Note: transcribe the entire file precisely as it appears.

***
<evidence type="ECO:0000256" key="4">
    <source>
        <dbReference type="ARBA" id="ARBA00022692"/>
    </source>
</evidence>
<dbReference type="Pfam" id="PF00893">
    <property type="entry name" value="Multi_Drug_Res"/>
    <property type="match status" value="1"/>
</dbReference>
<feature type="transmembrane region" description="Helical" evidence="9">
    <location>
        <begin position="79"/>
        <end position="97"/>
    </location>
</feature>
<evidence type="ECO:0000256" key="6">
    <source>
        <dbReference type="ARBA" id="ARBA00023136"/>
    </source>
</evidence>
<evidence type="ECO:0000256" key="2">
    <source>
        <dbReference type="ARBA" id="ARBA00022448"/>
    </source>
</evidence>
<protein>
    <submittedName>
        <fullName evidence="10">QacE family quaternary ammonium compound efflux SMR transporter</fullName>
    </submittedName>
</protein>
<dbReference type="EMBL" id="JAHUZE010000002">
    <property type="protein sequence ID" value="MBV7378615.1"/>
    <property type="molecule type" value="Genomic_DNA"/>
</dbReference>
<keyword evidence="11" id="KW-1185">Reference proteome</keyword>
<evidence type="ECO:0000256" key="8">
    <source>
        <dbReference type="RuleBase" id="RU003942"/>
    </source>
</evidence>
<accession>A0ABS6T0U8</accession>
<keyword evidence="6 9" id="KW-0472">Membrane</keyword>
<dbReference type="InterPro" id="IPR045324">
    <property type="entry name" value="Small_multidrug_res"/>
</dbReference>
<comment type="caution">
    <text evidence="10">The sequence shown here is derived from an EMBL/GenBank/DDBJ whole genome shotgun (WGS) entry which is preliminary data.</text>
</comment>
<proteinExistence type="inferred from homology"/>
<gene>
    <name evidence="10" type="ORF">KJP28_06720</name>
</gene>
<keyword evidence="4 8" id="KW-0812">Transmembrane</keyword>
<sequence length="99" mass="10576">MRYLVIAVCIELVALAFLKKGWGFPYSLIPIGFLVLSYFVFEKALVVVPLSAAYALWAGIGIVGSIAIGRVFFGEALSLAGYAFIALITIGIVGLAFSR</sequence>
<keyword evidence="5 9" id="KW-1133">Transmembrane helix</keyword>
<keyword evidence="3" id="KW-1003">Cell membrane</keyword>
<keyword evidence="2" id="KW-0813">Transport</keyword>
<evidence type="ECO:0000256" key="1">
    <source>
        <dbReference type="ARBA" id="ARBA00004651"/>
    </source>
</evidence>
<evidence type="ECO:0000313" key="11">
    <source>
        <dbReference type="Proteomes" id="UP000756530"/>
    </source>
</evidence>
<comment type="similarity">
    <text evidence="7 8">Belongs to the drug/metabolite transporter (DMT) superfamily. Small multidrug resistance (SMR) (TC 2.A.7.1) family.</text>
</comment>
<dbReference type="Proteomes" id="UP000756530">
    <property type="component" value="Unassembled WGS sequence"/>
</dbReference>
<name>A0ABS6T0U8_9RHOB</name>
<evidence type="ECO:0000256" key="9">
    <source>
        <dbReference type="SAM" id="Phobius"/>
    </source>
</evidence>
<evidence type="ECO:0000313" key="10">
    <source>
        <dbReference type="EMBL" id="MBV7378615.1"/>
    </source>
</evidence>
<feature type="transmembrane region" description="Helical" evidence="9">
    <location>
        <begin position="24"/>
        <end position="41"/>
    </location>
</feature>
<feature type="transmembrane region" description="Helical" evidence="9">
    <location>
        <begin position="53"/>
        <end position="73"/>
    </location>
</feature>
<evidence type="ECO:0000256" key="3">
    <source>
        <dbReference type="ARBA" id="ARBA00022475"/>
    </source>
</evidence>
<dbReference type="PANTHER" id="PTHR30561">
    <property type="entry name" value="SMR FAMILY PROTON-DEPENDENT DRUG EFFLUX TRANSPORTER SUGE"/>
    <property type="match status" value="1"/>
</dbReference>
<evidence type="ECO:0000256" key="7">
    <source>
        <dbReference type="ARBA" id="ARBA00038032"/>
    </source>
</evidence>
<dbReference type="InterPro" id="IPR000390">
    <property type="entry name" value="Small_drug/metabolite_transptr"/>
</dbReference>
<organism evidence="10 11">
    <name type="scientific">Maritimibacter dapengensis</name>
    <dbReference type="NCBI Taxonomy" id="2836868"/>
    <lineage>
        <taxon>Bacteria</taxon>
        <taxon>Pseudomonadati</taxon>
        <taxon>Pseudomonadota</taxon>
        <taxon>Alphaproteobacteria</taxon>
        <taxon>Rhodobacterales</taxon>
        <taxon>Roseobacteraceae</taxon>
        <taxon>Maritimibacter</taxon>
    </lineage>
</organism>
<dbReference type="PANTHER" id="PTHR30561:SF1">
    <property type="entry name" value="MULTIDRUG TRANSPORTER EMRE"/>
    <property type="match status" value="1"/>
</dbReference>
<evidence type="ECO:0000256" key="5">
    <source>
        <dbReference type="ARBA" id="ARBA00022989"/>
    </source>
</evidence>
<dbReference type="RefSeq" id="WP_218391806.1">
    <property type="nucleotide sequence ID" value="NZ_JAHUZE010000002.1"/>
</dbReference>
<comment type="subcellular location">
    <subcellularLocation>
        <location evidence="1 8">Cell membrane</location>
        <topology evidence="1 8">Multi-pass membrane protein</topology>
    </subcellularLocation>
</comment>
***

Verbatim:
<evidence type="ECO:0000256" key="4">
    <source>
        <dbReference type="ARBA" id="ARBA00022692"/>
    </source>
</evidence>
<dbReference type="Pfam" id="PF00893">
    <property type="entry name" value="Multi_Drug_Res"/>
    <property type="match status" value="1"/>
</dbReference>
<feature type="transmembrane region" description="Helical" evidence="9">
    <location>
        <begin position="79"/>
        <end position="97"/>
    </location>
</feature>
<evidence type="ECO:0000256" key="6">
    <source>
        <dbReference type="ARBA" id="ARBA00023136"/>
    </source>
</evidence>
<evidence type="ECO:0000256" key="2">
    <source>
        <dbReference type="ARBA" id="ARBA00022448"/>
    </source>
</evidence>
<protein>
    <submittedName>
        <fullName evidence="10">QacE family quaternary ammonium compound efflux SMR transporter</fullName>
    </submittedName>
</protein>
<dbReference type="EMBL" id="JAHUZE010000002">
    <property type="protein sequence ID" value="MBV7378615.1"/>
    <property type="molecule type" value="Genomic_DNA"/>
</dbReference>
<keyword evidence="11" id="KW-1185">Reference proteome</keyword>
<evidence type="ECO:0000256" key="8">
    <source>
        <dbReference type="RuleBase" id="RU003942"/>
    </source>
</evidence>
<accession>A0ABS6T0U8</accession>
<keyword evidence="6 9" id="KW-0472">Membrane</keyword>
<dbReference type="InterPro" id="IPR045324">
    <property type="entry name" value="Small_multidrug_res"/>
</dbReference>
<comment type="caution">
    <text evidence="10">The sequence shown here is derived from an EMBL/GenBank/DDBJ whole genome shotgun (WGS) entry which is preliminary data.</text>
</comment>
<proteinExistence type="inferred from homology"/>
<gene>
    <name evidence="10" type="ORF">KJP28_06720</name>
</gene>
<keyword evidence="4 8" id="KW-0812">Transmembrane</keyword>
<sequence length="99" mass="10576">MRYLVIAVCIELVALAFLKKGWGFPYSLIPIGFLVLSYFVFEKALVVVPLSAAYALWAGIGIVGSIAIGRVFFGEALSLAGYAFIALITIGIVGLAFSR</sequence>
<keyword evidence="5 9" id="KW-1133">Transmembrane helix</keyword>
<keyword evidence="3" id="KW-1003">Cell membrane</keyword>
<keyword evidence="2" id="KW-0813">Transport</keyword>
<evidence type="ECO:0000256" key="1">
    <source>
        <dbReference type="ARBA" id="ARBA00004651"/>
    </source>
</evidence>
<evidence type="ECO:0000313" key="11">
    <source>
        <dbReference type="Proteomes" id="UP000756530"/>
    </source>
</evidence>
<comment type="similarity">
    <text evidence="7 8">Belongs to the drug/metabolite transporter (DMT) superfamily. Small multidrug resistance (SMR) (TC 2.A.7.1) family.</text>
</comment>
<dbReference type="Proteomes" id="UP000756530">
    <property type="component" value="Unassembled WGS sequence"/>
</dbReference>
<name>A0ABS6T0U8_9RHOB</name>
<evidence type="ECO:0000256" key="9">
    <source>
        <dbReference type="SAM" id="Phobius"/>
    </source>
</evidence>
<evidence type="ECO:0000313" key="10">
    <source>
        <dbReference type="EMBL" id="MBV7378615.1"/>
    </source>
</evidence>
<feature type="transmembrane region" description="Helical" evidence="9">
    <location>
        <begin position="24"/>
        <end position="41"/>
    </location>
</feature>
<feature type="transmembrane region" description="Helical" evidence="9">
    <location>
        <begin position="53"/>
        <end position="73"/>
    </location>
</feature>
<evidence type="ECO:0000256" key="3">
    <source>
        <dbReference type="ARBA" id="ARBA00022475"/>
    </source>
</evidence>
<dbReference type="PANTHER" id="PTHR30561">
    <property type="entry name" value="SMR FAMILY PROTON-DEPENDENT DRUG EFFLUX TRANSPORTER SUGE"/>
    <property type="match status" value="1"/>
</dbReference>
<evidence type="ECO:0000256" key="7">
    <source>
        <dbReference type="ARBA" id="ARBA00038032"/>
    </source>
</evidence>
<dbReference type="InterPro" id="IPR000390">
    <property type="entry name" value="Small_drug/metabolite_transptr"/>
</dbReference>
<organism evidence="10 11">
    <name type="scientific">Maritimibacter dapengensis</name>
    <dbReference type="NCBI Taxonomy" id="2836868"/>
    <lineage>
        <taxon>Bacteria</taxon>
        <taxon>Pseudomonadati</taxon>
        <taxon>Pseudomonadota</taxon>
        <taxon>Alphaproteobacteria</taxon>
        <taxon>Rhodobacterales</taxon>
        <taxon>Roseobacteraceae</taxon>
        <taxon>Maritimibacter</taxon>
    </lineage>
</organism>
<dbReference type="PANTHER" id="PTHR30561:SF1">
    <property type="entry name" value="MULTIDRUG TRANSPORTER EMRE"/>
    <property type="match status" value="1"/>
</dbReference>
<evidence type="ECO:0000256" key="5">
    <source>
        <dbReference type="ARBA" id="ARBA00022989"/>
    </source>
</evidence>
<dbReference type="RefSeq" id="WP_218391806.1">
    <property type="nucleotide sequence ID" value="NZ_JAHUZE010000002.1"/>
</dbReference>
<comment type="subcellular location">
    <subcellularLocation>
        <location evidence="1 8">Cell membrane</location>
        <topology evidence="1 8">Multi-pass membrane protein</topology>
    </subcellularLocation>
</comment>